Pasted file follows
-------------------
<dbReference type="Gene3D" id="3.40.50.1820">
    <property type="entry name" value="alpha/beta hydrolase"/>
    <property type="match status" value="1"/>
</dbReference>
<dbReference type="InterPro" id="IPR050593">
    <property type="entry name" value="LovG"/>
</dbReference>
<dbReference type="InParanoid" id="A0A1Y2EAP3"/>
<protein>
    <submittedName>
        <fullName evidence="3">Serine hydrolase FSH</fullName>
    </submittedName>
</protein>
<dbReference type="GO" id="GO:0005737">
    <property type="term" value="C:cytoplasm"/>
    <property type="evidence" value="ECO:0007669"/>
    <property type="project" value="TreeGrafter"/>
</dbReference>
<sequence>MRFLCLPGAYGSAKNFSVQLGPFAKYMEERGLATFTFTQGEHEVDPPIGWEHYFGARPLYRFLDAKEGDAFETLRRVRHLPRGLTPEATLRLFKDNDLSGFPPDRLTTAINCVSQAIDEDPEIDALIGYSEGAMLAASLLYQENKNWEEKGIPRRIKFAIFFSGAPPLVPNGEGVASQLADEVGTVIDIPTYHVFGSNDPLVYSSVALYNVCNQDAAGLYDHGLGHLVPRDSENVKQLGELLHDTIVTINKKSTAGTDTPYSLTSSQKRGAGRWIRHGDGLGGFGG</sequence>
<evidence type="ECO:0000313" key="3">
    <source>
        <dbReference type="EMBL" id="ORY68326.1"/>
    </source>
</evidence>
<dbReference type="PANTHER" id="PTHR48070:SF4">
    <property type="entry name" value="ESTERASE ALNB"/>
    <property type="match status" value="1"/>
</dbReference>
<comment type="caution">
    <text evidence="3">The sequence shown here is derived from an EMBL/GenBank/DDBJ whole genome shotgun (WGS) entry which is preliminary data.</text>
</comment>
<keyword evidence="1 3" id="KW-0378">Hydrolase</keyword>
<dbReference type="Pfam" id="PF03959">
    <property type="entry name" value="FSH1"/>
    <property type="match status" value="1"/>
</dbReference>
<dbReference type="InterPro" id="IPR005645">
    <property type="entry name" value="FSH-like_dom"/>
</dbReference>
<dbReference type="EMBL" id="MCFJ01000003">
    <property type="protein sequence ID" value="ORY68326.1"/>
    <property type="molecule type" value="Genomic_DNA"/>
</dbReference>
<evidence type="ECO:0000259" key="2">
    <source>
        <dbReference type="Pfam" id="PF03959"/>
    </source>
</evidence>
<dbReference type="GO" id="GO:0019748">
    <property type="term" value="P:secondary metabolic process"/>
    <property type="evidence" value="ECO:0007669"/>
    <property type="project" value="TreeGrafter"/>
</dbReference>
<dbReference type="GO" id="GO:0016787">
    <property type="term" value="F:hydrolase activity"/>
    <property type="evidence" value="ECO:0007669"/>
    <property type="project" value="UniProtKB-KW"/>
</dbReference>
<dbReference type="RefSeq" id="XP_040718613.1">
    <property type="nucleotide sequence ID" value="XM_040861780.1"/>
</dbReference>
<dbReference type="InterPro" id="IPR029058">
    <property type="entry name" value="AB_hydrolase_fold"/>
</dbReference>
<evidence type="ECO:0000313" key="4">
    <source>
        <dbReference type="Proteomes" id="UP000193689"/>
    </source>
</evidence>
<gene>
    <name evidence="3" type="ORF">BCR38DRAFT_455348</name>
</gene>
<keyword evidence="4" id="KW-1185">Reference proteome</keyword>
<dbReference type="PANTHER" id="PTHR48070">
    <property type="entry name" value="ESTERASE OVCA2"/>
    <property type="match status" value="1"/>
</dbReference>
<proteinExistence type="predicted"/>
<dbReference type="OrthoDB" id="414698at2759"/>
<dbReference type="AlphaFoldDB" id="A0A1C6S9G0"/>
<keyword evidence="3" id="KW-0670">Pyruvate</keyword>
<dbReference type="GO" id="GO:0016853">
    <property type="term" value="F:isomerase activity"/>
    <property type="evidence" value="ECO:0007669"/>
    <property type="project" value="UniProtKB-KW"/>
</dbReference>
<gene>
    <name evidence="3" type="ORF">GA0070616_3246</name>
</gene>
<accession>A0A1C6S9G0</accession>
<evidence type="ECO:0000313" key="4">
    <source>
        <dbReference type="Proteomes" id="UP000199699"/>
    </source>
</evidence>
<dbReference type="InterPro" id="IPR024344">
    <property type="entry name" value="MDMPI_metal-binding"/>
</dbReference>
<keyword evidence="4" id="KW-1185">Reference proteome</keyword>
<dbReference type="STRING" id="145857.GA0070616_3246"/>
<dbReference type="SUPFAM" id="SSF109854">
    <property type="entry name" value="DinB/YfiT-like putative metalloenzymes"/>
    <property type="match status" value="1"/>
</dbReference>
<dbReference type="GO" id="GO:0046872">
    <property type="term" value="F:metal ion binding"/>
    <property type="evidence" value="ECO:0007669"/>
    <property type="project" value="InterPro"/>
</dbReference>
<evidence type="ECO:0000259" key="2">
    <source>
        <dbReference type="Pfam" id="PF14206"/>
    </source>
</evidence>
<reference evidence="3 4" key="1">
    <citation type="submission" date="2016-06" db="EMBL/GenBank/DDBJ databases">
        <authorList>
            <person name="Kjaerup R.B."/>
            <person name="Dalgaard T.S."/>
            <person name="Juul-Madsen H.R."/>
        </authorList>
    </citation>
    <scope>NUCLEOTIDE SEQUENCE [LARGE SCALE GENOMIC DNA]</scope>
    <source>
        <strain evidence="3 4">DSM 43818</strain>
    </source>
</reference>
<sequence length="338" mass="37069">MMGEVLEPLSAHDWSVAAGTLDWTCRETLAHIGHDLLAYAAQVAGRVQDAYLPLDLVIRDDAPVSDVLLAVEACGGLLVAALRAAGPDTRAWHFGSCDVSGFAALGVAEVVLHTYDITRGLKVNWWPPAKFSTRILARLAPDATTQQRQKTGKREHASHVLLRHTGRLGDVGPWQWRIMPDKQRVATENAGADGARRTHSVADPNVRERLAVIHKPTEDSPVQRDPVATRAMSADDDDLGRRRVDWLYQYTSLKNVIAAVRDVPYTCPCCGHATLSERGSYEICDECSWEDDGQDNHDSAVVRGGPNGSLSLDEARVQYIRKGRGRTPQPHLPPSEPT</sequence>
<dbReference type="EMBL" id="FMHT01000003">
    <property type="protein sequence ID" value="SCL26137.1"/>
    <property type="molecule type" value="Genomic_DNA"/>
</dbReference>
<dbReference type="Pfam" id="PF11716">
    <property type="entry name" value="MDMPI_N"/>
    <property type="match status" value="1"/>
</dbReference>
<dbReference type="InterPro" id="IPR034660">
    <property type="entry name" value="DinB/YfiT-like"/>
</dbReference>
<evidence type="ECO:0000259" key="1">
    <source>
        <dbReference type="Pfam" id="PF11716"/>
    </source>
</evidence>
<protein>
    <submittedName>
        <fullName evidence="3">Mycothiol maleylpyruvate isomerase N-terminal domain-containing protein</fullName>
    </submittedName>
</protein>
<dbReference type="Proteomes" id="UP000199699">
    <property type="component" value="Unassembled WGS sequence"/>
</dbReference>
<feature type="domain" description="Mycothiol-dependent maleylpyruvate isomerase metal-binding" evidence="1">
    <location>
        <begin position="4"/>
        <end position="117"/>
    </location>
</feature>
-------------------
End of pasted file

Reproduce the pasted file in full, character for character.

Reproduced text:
<dbReference type="Gene3D" id="3.40.50.1820">
    <property type="entry name" value="alpha/beta hydrolase"/>
    <property type="match status" value="1"/>
</dbReference>
<dbReference type="InterPro" id="IPR050593">
    <property type="entry name" value="LovG"/>
</dbReference>
<dbReference type="InParanoid" id="A0A1Y2EAP3"/>
<protein>
    <submittedName>
        <fullName evidence="3">Serine hydrolase FSH</fullName>
    </submittedName>
</protein>
<dbReference type="GO" id="GO:0005737">
    <property type="term" value="C:cytoplasm"/>
    <property type="evidence" value="ECO:0007669"/>
    <property type="project" value="TreeGrafter"/>
</dbReference>
<sequence>MRFLCLPGAYGSAKNFSVQLGPFAKYMEERGLATFTFTQGEHEVDPPIGWEHYFGARPLYRFLDAKEGDAFETLRRVRHLPRGLTPEATLRLFKDNDLSGFPPDRLTTAINCVSQAIDEDPEIDALIGYSEGAMLAASLLYQENKNWEEKGIPRRIKFAIFFSGAPPLVPNGEGVASQLADEVGTVIDIPTYHVFGSNDPLVYSSVALYNVCNQDAAGLYDHGLGHLVPRDSENVKQLGELLHDTIVTINKKSTAGTDTPYSLTSSQKRGAGRWIRHGDGLGGFGG</sequence>
<evidence type="ECO:0000313" key="3">
    <source>
        <dbReference type="EMBL" id="ORY68326.1"/>
    </source>
</evidence>
<dbReference type="PANTHER" id="PTHR48070:SF4">
    <property type="entry name" value="ESTERASE ALNB"/>
    <property type="match status" value="1"/>
</dbReference>
<comment type="caution">
    <text evidence="3">The sequence shown here is derived from an EMBL/GenBank/DDBJ whole genome shotgun (WGS) entry which is preliminary data.</text>
</comment>
<keyword evidence="1 3" id="KW-0378">Hydrolase</keyword>
<dbReference type="Pfam" id="PF03959">
    <property type="entry name" value="FSH1"/>
    <property type="match status" value="1"/>
</dbReference>
<dbReference type="InterPro" id="IPR005645">
    <property type="entry name" value="FSH-like_dom"/>
</dbReference>
<dbReference type="EMBL" id="MCFJ01000003">
    <property type="protein sequence ID" value="ORY68326.1"/>
    <property type="molecule type" value="Genomic_DNA"/>
</dbReference>
<evidence type="ECO:0000259" key="2">
    <source>
        <dbReference type="Pfam" id="PF03959"/>
    </source>
</evidence>
<dbReference type="GO" id="GO:0019748">
    <property type="term" value="P:secondary metabolic process"/>
    <property type="evidence" value="ECO:0007669"/>
    <property type="project" value="TreeGrafter"/>
</dbReference>
<dbReference type="GO" id="GO:0016787">
    <property type="term" value="F:hydrolase activity"/>
    <property type="evidence" value="ECO:0007669"/>
    <property type="project" value="UniProtKB-KW"/>
</dbReference>
<dbReference type="RefSeq" id="XP_040718613.1">
    <property type="nucleotide sequence ID" value="XM_040861780.1"/>
</dbReference>
<dbReference type="InterPro" id="IPR029058">
    <property type="entry name" value="AB_hydrolase_fold"/>
</dbReference>
<evidence type="ECO:0000313" key="4">
    <source>
        <dbReference type="Proteomes" id="UP000193689"/>
    </source>
</evidence>
<gene>
    <name evidence="3" type="ORF">BCR38DRAFT_455348</name>
</gene>
<keyword evidence="4" id="KW-1185">Reference proteome</keyword>
<dbReference type="PANTHER" id="PTHR48070">
    <property type="entry name" value="ESTERASE OVCA2"/>
    <property type="match status" value="1"/>
</dbReference>
<proteinExistence type="predicted"/>
<dbReference type="OrthoDB" id="414698at2759"/>
<dbReference type="AlphaFoldDB" id="A0A1C6S9G0"/>
<keyword evidence="3" id="KW-0670">Pyruvate</keyword>
<dbReference type="GO" id="GO:0016853">
    <property type="term" value="F:isomerase activity"/>
    <property type="evidence" value="ECO:0007669"/>
    <property type="project" value="UniProtKB-KW"/>
</dbReference>
<gene>
    <name evidence="3" type="ORF">GA0070616_3246</name>
</gene>
<accession>A0A1C6S9G0</accession>
<evidence type="ECO:0000313" key="4">
    <source>
        <dbReference type="Proteomes" id="UP000199699"/>
    </source>
</evidence>
<dbReference type="InterPro" id="IPR024344">
    <property type="entry name" value="MDMPI_metal-binding"/>
</dbReference>
<keyword evidence="4" id="KW-1185">Reference proteome</keyword>
<dbReference type="STRING" id="145857.GA0070616_3246"/>
<dbReference type="SUPFAM" id="SSF109854">
    <property type="entry name" value="DinB/YfiT-like putative metalloenzymes"/>
    <property type="match status" value="1"/>
</dbReference>
<dbReference type="GO" id="GO:0046872">
    <property type="term" value="F:metal ion binding"/>
    <property type="evidence" value="ECO:0007669"/>
    <property type="project" value="InterPro"/>
</dbReference>
<evidence type="ECO:0000259" key="2">
    <source>
        <dbReference type="Pfam" id="PF14206"/>
    </source>
</evidence>
<reference evidence="3 4" key="1">
    <citation type="submission" date="2016-06" db="EMBL/GenBank/DDBJ databases">
        <authorList>
            <person name="Kjaerup R.B."/>
            <person name="Dalgaard T.S."/>
            <person name="Juul-Madsen H.R."/>
        </authorList>
    </citation>
    <scope>NUCLEOTIDE SEQUENCE [LARGE SCALE GENOMIC DNA]</scope>
    <source>
        <strain evidence="3 4">DSM 43818</strain>
    </source>
</reference>
<sequence length="338" mass="37069">MMGEVLEPLSAHDWSVAAGTLDWTCRETLAHIGHDLLAYAAQVAGRVQDAYLPLDLVIRDDAPVSDVLLAVEACGGLLVAALRAAGPDTRAWHFGSCDVSGFAALGVAEVVLHTYDITRGLKVNWWPPAKFSTRILARLAPDATTQQRQKTGKREHASHVLLRHTGRLGDVGPWQWRIMPDKQRVATENAGADGARRTHSVADPNVRERLAVIHKPTEDSPVQRDPVATRAMSADDDDLGRRRVDWLYQYTSLKNVIAAVRDVPYTCPCCGHATLSERGSYEICDECSWEDDGQDNHDSAVVRGGPNGSLSLDEARVQYIRKGRGRTPQPHLPPSEPT</sequence>
<dbReference type="EMBL" id="FMHT01000003">
    <property type="protein sequence ID" value="SCL26137.1"/>
    <property type="molecule type" value="Genomic_DNA"/>
</dbReference>
<dbReference type="Pfam" id="PF11716">
    <property type="entry name" value="MDMPI_N"/>
    <property type="match status" value="1"/>
</dbReference>
<dbReference type="InterPro" id="IPR034660">
    <property type="entry name" value="DinB/YfiT-like"/>
</dbReference>
<evidence type="ECO:0000259" key="1">
    <source>
        <dbReference type="Pfam" id="PF11716"/>
    </source>
</evidence>
<protein>
    <submittedName>
        <fullName evidence="3">Mycothiol maleylpyruvate isomerase N-terminal domain-containing protein</fullName>
    </submittedName>
</protein>
<dbReference type="Proteomes" id="UP000199699">
    <property type="component" value="Unassembled WGS sequence"/>
</dbReference>
<feature type="domain" description="Mycothiol-dependent maleylpyruvate isomerase metal-binding" evidence="1">
    <location>
        <begin position="4"/>
        <end position="117"/>
    </location>
</feature>